It's the not knowing if someone is looking in your window. What would I do if one of them comes here to steal my car? Is tonight the night? My mom is cool. But in the back of her mind, there's now the constant possible threat. This sex offender facility will rob her of any peace of mind. Sure, an escapee could stop by at any time now. They are only a mile away now. But the thing is: my mom didn't KNOW they were there! I saw no reason to worry her. She thought that the Mille Lacs Academy, as it's name misled her to believe, was a private military school for normal boys.
And that Jim D'Angelo would do this to my mom makes me more than a little mad. This is a man who gets paid more than $267,015 per year to muscle his way into a neighborhood which has cried "FOUL!" and he doesn't care who he hurts.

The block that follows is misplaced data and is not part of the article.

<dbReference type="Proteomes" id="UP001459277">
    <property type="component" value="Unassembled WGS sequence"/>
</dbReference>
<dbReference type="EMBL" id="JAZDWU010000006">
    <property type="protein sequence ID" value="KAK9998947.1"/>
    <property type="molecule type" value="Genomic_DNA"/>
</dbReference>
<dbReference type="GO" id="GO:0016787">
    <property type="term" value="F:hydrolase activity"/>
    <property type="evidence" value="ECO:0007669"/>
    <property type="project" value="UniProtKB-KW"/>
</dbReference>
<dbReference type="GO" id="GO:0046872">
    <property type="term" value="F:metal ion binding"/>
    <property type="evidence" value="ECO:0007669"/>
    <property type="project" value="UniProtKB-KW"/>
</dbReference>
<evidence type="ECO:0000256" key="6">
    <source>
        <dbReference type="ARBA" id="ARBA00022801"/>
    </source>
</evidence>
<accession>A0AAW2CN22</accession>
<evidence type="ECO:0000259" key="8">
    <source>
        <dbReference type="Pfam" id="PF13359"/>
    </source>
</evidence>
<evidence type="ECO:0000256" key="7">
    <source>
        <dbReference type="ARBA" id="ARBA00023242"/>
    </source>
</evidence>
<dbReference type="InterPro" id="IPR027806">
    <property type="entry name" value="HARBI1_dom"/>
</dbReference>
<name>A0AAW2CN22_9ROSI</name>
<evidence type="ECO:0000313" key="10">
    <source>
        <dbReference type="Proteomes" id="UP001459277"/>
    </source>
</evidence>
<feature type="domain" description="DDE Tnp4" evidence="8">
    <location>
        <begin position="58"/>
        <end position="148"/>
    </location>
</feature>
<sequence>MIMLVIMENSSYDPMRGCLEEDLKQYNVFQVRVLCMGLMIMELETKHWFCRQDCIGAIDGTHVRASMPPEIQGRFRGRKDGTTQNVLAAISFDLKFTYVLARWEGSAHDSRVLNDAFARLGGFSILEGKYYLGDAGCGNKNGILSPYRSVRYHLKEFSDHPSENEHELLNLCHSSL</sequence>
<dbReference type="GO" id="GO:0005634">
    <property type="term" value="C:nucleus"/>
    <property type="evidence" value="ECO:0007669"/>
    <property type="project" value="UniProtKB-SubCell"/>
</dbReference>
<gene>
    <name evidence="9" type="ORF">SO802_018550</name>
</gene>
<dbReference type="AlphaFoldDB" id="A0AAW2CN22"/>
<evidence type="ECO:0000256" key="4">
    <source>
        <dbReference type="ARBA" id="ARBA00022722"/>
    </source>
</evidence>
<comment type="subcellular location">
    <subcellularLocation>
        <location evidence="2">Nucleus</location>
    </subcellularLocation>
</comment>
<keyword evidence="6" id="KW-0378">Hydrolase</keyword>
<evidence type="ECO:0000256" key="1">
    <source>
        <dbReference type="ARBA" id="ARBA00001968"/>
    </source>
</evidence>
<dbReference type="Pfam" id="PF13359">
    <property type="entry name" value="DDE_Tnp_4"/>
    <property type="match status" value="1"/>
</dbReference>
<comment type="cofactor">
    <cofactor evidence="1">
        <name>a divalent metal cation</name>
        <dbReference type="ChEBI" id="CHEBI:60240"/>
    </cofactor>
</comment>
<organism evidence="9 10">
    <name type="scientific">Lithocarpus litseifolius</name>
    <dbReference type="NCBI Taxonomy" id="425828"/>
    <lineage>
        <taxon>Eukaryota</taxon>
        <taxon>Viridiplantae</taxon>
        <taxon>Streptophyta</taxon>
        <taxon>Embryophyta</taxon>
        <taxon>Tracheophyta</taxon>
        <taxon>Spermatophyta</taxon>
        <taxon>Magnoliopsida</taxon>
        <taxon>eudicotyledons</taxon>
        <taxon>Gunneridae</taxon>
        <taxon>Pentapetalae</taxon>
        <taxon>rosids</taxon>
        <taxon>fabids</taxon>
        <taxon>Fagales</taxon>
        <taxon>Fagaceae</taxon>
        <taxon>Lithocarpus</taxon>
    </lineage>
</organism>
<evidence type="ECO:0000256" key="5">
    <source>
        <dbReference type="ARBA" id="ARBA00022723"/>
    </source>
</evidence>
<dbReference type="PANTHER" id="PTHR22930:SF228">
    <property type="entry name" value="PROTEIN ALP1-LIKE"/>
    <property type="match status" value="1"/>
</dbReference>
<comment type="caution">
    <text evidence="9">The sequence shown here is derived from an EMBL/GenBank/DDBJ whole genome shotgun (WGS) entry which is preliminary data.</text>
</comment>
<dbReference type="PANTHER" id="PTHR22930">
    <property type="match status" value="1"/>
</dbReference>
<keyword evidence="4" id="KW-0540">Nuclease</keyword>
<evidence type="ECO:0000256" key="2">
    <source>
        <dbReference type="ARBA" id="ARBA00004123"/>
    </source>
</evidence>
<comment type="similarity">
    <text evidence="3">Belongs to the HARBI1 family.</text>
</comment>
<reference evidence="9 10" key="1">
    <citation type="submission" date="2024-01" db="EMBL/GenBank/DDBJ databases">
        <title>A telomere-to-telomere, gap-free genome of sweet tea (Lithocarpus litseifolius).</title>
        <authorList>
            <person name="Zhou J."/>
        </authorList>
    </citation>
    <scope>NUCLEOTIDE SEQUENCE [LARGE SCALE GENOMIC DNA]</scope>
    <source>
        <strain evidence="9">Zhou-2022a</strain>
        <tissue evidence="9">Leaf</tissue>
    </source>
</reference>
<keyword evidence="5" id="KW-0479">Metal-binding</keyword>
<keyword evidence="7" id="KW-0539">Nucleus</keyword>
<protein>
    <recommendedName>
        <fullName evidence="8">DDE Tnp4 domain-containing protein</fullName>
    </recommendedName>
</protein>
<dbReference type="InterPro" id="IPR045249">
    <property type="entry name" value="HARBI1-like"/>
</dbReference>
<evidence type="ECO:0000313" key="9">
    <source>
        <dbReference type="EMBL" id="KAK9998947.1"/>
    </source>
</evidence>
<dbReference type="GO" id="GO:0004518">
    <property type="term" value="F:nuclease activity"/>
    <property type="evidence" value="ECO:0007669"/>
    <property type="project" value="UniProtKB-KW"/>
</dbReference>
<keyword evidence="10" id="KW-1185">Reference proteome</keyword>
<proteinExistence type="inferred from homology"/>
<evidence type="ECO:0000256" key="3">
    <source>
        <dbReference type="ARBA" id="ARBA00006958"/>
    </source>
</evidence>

[Companies like Nexus - i.e. private commercial sex offender facilities, prisons, correctional facilities, drug treatment, and halfway houses, etc. - are almost always unwelcome in communities, especially when built near home-based daycare, elderly widows, and other vulnerable citizens. Research has indicated there is a pattern of such unwanted "toxic" institutions choosing locations where resistance to their strong-arm tactics would be weak. The Bradbury neighborhood, for example, is limited in population and lacks the financial resources to fight back against the wealthy, powerful corporation that targeted them.]
There are many people in our neighborhood, each having their own objections to Nexus' building here. Safety is an issue. Some have children or grandchildren. There are three day-care centers nearby. There are elderly single women like my mom. But safety isn't the only issue. There are people who worry about the severe drop in their property values. There are those who are happy with the way things have been and don't want change. Some of us disapprove of the local government and the way things were mishandled. We all have reasons to be angry.
Oh, the safety/risk management card is still in this game. It just ain't layin' face up on the table where everyone can see it... For now, D'Angelo keeps it hidden up his sleeve.